I love Snapchat as much as the next person. I send pictures back and forth with my friends, post on my private story, and interact with the app’s various filters and mini-games for hours.
These days, it is rare to find someone who doesn’t have the app. According to Oberlo, there were 265 million daily active Snapchat users worldwide as of 2020. Over three billion photos are sent and received daily. This number only continues to grow as the app gains popularity.
Not only is the app entertaining, but it allows users to show a more authentic side of themselves to their friends. No one would ever post images shared through Snapchat anywhere else, and private stories often act as a personal reality show starring the owner. Many users, myself included, use the app as a primary source of communication with their peers. Being on Snapchat keeps you “in the loop.” There’s always someone to talk to, always a story to view, always a new filter to try — Snapchat offers what feels like eternal entertainment.
I didn’t realize how much it controlled my life until I was challenged by one of my friends to take a step back. Delete Snapchat for a week, they said, and see how you feel.
After some deliberation, I accepted and deleted the app.
Within the first few hours, I was already itching to redownload it to my phone. I knew I wasn’t missing much, but just the thought that there might be something going on that I wasn’t aware of was enough to bother me.
That was the moment I realized I was addicted to Snapchat, and it consumed my daily life far more than I had realized.
Despite the initial difficulties, I stayed true to my friend’s challenge. I kept it off my phone, and in doing so, I developed a new perspective on the app entirely.
I had become so accustomed to sharing and posting my daily activities it felt odd to go through the day without sharing it with anyone.
This is the most common appeal of Snapchat. Going on a hike? Surely the world needs to hear about how hot and sweaty you are. Just ordered Chick-fil-A? Your friends can’t go without knowing what you indulged in for lunch!
Although it is fun to keep others “in the loop,” oftentimes, instead of just enjoying ourselves, we have fallen into the habit of needing to make it known just how much we are enjoying ourselves.
Snapchat creates a contest among peers, something subconscious that I didn’t realize until I took a step back from the platform. Who has the most exciting Friday night plans? Who is on vacation? Who is at the biggest party? Who has the coolest life?
At the end of the day, it truly doesn’t matter; the world does not need to see what you are doing all the time.
The time we spend taking pictures, using filters, and sharing our current activities is time taken away from living the current moment to the fullest. True pleasure is achieved not by seeking validation from others, but rather by living that moment for yourself.
Taking a step back allows you to gain a new appreciation for the small things in life that are often overlooked. It lets you embrace the boredom, embrace the lack of entertainment, and use it to explore new interests.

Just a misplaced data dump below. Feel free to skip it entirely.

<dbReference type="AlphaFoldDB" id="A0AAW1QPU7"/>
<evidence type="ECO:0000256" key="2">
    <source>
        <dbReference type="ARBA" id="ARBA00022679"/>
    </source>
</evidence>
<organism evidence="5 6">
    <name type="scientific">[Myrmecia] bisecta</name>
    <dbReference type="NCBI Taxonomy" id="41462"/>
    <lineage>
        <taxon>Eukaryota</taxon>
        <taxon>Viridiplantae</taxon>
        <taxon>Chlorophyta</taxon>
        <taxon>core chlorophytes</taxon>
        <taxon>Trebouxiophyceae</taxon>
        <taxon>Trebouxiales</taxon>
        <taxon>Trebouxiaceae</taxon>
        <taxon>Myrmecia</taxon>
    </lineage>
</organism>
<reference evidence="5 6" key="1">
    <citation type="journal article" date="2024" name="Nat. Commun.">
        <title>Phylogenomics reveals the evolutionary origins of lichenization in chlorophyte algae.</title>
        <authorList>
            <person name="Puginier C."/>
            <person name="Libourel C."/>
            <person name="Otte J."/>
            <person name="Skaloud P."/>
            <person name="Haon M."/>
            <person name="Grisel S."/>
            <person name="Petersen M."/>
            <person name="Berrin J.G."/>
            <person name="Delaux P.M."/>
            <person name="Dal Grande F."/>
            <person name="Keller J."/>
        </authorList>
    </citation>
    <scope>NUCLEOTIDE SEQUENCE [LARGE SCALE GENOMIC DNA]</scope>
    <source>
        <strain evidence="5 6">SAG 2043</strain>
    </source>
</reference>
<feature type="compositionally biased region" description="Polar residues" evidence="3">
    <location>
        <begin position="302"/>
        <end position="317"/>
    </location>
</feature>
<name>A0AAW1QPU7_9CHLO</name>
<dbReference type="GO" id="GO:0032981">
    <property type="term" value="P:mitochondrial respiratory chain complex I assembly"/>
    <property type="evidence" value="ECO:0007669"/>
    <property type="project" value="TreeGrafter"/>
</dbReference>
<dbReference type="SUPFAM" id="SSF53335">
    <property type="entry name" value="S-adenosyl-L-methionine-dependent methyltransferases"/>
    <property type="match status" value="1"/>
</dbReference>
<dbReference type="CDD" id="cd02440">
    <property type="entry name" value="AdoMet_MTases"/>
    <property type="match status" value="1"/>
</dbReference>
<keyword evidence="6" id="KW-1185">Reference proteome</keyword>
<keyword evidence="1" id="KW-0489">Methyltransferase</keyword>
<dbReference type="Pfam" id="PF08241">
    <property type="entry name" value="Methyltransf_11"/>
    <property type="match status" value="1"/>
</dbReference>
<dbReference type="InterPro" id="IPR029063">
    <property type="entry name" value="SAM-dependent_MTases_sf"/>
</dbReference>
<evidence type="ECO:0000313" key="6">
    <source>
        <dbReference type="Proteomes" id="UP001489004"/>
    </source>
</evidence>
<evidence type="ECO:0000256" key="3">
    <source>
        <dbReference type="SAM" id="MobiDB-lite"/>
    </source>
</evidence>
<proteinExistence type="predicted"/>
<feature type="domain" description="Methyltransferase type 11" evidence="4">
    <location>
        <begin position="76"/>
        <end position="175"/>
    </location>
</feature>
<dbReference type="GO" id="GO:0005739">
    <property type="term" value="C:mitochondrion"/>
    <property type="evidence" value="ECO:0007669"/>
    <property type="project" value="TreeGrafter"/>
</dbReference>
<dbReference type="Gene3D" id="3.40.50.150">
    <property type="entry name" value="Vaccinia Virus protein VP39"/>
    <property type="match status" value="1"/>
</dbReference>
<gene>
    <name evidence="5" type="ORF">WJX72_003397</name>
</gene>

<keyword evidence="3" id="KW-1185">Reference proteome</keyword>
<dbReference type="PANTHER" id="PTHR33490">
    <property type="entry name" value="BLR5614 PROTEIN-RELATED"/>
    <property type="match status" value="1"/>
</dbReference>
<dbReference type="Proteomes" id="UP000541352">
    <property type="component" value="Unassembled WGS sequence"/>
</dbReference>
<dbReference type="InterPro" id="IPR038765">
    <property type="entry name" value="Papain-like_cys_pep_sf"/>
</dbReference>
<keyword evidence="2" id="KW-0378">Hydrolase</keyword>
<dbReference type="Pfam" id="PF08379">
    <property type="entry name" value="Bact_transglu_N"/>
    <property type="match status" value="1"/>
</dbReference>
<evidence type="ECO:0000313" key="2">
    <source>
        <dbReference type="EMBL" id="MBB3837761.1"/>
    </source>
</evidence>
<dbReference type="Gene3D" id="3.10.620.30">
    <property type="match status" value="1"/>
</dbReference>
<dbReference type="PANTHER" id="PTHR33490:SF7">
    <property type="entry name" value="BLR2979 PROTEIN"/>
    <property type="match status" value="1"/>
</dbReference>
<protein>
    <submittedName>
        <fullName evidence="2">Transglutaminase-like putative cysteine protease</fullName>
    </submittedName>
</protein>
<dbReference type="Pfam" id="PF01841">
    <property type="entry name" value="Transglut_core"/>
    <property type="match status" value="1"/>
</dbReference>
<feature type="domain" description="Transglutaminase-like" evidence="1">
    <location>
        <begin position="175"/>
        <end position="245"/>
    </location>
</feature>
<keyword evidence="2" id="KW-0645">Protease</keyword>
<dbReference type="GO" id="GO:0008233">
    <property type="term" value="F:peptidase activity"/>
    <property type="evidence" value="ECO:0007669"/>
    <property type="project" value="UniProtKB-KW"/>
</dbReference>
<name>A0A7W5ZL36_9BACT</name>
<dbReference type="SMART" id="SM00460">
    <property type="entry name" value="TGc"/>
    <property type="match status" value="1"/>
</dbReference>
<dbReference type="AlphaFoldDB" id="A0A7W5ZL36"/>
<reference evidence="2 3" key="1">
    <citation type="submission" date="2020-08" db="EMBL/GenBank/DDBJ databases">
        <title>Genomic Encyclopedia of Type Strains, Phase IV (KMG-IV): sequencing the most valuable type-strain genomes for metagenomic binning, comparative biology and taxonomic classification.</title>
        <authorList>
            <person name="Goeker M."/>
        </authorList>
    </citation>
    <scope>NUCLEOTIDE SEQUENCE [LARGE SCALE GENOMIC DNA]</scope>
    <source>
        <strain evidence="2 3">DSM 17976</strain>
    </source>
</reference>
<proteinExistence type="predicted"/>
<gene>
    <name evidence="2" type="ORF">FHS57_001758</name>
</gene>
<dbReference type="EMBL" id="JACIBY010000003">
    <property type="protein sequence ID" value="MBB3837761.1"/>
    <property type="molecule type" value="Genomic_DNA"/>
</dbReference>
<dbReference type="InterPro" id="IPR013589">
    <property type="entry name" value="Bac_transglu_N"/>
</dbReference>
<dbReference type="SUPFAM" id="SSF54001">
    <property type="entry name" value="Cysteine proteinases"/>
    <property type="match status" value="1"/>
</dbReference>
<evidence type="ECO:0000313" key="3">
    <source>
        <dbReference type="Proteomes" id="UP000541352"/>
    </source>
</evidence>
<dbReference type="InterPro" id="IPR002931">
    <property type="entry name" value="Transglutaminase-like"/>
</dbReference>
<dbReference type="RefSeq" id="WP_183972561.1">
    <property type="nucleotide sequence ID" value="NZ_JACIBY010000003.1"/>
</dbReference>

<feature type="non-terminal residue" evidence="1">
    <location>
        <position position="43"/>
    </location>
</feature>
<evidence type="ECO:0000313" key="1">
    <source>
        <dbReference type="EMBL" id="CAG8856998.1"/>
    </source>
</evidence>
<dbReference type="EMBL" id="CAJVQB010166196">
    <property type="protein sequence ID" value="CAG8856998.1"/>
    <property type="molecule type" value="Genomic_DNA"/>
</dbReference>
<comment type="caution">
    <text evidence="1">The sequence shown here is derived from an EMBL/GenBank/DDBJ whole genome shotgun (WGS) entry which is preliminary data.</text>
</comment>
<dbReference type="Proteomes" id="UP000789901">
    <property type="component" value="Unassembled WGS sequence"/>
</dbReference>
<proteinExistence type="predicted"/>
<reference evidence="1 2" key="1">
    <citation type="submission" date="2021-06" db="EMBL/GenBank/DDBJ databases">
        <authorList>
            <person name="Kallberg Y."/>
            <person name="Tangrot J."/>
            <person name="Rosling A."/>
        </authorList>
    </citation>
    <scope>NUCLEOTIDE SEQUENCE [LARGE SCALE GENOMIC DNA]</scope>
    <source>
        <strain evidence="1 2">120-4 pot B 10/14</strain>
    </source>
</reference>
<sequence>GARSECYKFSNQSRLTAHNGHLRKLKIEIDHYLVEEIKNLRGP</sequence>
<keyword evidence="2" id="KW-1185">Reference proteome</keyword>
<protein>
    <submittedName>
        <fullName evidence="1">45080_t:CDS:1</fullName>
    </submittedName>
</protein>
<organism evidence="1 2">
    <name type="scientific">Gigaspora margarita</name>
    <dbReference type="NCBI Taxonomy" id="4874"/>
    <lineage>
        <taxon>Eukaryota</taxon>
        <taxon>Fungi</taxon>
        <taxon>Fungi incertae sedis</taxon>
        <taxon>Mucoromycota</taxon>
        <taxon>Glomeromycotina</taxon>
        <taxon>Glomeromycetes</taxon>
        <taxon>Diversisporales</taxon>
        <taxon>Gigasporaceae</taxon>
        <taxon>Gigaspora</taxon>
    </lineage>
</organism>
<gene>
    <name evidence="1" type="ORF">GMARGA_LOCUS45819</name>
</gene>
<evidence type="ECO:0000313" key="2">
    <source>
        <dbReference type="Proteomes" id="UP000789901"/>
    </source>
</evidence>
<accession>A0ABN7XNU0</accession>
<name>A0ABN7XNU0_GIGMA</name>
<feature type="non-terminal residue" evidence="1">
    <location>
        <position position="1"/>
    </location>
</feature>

While I was off Snapchat, I found a trail close to my house to run. I discovered my new favorite movie, courtesy of my brother’s recommendation. I tried cooking a new recipe with my mom (we made meatballs, and they were divine.) In the time I would normally spend sending selfies to my friends, I gained knowledge I probably never would have discovered otherwise.
However, it is understandable that with deleting Snapchat comes the fear of missing out. As high schoolers, feeling included is essential to our well-being. Snapchat is one of the most popular forms of communication, and without it, you will inevitably miss out on some things.
I urge those who are worried to ask themselves what exactly they are missing out on. Your neighbor’s Snapchat story of their dog? Your best friend’s brother’s girlfriend’s trip to Yosemite?
In reality, you don’t miss much. The important things, such as maintaining communication with your friends, can continue through apps like iMessage.
After my week-long cleanse, I gladly re-downloaded Snapchat to my phone. However, things were different this time. Instead of mindlessly scrolling for an afternoon, I spent only a few minutes on the app — then put my phone down and went for a walk.
I learned that moderation is key. There are plenty of more fulfilling activities to spend your time doing than snapping back people every hour. If we spend all our time taking videos of ourselves singing at concerts and watching snap stories of our best friend’s cousin’s boyfriend touring India, we miss out on the real beauty of life.
I urge everyone to delete Snapchat for just a day and observe how their life improves without it. The time you normally spend sending selfies could be time spent FaceTiming your best friend. Instead of filming the funny moment you had with your sibling, you may find yourself living in the moment to the fullest, creating a memory that a video could never do justice anyways.